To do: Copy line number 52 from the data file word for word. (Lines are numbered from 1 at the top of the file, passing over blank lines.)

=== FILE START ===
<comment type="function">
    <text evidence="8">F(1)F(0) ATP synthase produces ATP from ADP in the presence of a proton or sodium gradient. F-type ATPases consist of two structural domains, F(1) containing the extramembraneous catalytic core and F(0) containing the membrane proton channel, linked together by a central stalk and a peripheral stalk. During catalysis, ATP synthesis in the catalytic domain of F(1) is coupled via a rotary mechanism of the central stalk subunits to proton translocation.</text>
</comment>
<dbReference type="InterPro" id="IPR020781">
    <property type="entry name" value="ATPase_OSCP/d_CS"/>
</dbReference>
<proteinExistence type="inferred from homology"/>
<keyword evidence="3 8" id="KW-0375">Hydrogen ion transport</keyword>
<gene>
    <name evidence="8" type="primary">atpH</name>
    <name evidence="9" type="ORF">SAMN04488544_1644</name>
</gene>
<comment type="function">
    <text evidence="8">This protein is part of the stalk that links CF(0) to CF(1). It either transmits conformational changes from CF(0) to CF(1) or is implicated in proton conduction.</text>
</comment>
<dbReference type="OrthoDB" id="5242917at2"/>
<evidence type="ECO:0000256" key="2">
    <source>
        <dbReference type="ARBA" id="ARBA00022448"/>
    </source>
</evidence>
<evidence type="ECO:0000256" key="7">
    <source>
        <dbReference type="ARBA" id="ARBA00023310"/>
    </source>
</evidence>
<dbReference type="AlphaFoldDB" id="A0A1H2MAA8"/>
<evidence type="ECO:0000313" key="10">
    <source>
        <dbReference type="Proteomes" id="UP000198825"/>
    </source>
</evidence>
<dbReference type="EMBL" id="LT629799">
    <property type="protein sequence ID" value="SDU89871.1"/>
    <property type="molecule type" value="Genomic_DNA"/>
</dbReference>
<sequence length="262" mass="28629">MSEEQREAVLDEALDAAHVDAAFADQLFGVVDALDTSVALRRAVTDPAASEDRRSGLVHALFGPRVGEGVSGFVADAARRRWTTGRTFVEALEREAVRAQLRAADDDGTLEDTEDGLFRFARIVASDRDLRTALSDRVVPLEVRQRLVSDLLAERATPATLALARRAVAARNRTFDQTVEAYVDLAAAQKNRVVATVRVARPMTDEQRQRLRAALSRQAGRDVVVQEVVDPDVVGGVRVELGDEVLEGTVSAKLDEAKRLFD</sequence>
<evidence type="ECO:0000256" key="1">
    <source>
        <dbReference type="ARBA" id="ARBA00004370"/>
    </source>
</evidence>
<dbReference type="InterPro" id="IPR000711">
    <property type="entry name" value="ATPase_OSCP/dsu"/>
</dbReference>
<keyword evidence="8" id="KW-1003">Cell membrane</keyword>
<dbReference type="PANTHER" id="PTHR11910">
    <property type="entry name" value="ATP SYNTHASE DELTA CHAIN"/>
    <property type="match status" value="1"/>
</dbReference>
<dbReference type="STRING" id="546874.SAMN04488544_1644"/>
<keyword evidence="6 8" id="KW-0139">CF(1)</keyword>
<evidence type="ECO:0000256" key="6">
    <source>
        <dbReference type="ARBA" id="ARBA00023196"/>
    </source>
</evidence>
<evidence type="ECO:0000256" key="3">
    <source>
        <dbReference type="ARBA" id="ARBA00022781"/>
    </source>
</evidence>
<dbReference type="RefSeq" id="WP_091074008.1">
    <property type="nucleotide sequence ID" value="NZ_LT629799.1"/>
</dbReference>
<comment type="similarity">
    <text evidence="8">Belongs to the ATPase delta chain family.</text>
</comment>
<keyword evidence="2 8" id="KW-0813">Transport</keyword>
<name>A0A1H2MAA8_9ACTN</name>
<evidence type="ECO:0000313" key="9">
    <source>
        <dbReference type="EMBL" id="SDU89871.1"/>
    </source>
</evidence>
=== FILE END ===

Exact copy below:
<keyword evidence="6 8" id="KW-0139">CF(1)</keyword>